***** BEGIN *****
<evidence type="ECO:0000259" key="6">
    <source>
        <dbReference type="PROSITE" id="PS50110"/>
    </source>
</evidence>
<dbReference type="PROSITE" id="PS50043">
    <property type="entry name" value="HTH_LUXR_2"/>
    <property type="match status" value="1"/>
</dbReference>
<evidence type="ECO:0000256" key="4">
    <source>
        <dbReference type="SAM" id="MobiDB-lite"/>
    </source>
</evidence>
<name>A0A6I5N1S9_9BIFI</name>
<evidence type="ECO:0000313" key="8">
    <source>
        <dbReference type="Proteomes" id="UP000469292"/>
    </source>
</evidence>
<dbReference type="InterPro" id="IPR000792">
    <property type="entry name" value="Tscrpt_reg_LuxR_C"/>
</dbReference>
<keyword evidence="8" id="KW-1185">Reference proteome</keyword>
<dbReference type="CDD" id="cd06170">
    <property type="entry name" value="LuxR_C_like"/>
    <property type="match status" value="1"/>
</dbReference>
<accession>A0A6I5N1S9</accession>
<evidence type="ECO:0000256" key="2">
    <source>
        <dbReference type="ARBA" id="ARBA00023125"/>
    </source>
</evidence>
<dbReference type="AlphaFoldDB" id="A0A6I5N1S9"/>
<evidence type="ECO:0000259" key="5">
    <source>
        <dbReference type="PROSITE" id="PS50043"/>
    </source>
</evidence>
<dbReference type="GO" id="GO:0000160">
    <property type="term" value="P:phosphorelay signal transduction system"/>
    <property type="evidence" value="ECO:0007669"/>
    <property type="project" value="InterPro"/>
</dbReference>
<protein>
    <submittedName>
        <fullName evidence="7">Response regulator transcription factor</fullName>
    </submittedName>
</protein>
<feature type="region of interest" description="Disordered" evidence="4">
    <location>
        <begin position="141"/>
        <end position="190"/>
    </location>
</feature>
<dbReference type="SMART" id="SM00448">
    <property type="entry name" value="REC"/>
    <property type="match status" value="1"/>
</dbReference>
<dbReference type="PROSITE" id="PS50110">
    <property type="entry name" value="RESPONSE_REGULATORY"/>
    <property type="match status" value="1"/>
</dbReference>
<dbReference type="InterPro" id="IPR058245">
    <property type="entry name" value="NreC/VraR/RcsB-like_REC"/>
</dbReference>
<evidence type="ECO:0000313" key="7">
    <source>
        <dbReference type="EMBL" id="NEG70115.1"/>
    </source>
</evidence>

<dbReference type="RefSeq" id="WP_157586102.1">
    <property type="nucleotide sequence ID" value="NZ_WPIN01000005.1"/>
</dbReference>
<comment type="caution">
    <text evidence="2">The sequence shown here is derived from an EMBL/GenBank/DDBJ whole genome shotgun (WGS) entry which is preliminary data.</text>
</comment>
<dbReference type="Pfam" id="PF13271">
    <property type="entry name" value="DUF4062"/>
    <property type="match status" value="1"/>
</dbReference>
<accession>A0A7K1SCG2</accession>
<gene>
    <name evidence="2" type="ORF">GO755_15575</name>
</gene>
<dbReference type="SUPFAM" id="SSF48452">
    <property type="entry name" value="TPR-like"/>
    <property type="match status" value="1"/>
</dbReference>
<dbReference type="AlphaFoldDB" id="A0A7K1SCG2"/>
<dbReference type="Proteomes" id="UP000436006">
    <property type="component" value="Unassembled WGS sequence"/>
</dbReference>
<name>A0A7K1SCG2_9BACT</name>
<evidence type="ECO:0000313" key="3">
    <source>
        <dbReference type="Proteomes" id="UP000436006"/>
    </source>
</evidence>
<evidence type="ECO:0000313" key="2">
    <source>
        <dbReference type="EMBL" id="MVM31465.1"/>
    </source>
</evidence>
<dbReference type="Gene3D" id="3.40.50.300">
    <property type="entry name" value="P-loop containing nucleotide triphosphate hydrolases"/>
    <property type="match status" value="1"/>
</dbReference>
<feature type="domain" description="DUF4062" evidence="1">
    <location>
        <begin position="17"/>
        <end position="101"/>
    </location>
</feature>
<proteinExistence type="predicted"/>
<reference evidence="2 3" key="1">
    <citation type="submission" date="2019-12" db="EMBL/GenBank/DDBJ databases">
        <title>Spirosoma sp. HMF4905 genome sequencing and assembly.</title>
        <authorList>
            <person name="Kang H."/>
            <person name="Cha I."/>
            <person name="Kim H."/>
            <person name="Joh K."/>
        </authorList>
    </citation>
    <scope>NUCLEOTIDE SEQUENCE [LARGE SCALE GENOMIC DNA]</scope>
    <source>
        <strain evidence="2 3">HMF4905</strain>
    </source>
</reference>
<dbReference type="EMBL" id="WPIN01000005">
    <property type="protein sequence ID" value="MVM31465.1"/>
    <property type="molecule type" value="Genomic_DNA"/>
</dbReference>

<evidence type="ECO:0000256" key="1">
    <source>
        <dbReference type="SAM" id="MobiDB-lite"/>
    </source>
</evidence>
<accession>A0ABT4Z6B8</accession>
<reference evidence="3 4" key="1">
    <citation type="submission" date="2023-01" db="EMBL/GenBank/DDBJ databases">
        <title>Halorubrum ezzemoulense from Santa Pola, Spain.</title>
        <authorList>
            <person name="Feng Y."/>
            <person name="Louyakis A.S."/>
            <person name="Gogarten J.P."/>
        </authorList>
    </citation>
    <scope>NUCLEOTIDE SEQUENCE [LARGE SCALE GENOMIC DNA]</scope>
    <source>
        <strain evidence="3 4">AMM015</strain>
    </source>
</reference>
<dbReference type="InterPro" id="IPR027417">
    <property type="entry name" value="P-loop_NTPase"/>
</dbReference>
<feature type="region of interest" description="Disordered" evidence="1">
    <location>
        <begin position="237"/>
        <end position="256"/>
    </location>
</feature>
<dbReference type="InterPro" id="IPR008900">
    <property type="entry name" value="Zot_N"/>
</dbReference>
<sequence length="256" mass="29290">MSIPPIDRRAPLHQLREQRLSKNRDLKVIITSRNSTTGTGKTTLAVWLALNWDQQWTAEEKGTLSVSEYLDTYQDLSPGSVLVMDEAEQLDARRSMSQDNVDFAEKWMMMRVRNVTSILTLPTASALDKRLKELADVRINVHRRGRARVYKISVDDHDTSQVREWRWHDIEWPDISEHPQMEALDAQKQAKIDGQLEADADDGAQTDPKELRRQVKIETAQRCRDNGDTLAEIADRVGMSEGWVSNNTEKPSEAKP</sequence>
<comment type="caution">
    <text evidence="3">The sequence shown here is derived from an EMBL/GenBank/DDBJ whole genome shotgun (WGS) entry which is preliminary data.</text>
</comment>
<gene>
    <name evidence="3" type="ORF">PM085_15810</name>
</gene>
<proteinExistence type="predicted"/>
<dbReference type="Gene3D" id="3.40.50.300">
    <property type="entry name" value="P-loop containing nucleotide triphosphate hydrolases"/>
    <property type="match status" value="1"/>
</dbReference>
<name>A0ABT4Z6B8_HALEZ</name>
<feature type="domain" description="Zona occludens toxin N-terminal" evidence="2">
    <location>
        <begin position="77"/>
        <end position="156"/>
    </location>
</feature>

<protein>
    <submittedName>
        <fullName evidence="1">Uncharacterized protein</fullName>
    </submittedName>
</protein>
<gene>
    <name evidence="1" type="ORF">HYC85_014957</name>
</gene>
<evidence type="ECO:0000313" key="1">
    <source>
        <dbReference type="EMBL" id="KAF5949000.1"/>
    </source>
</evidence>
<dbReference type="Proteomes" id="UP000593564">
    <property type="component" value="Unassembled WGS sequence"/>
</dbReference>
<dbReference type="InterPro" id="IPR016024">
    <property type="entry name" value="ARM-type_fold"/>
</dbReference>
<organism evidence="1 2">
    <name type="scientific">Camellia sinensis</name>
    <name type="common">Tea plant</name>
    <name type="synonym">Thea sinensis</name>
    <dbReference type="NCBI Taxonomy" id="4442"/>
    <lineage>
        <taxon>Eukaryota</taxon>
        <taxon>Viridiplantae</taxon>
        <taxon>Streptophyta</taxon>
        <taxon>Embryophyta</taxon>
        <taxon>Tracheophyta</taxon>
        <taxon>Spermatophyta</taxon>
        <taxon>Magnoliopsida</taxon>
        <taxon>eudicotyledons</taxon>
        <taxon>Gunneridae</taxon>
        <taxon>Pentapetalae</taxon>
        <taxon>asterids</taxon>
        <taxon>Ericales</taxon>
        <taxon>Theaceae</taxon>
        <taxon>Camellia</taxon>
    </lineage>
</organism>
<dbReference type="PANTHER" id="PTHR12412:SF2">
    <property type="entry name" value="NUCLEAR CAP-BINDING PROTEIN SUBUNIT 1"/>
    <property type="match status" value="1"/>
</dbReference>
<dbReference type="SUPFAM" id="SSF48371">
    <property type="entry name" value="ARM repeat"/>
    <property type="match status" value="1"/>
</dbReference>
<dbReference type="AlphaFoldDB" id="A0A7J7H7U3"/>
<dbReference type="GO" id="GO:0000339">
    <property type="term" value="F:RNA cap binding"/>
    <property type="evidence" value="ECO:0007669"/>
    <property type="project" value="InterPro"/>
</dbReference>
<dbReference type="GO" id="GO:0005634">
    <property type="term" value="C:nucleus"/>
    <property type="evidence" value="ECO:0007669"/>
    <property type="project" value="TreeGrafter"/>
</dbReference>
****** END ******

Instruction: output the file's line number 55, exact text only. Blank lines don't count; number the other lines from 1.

    </location>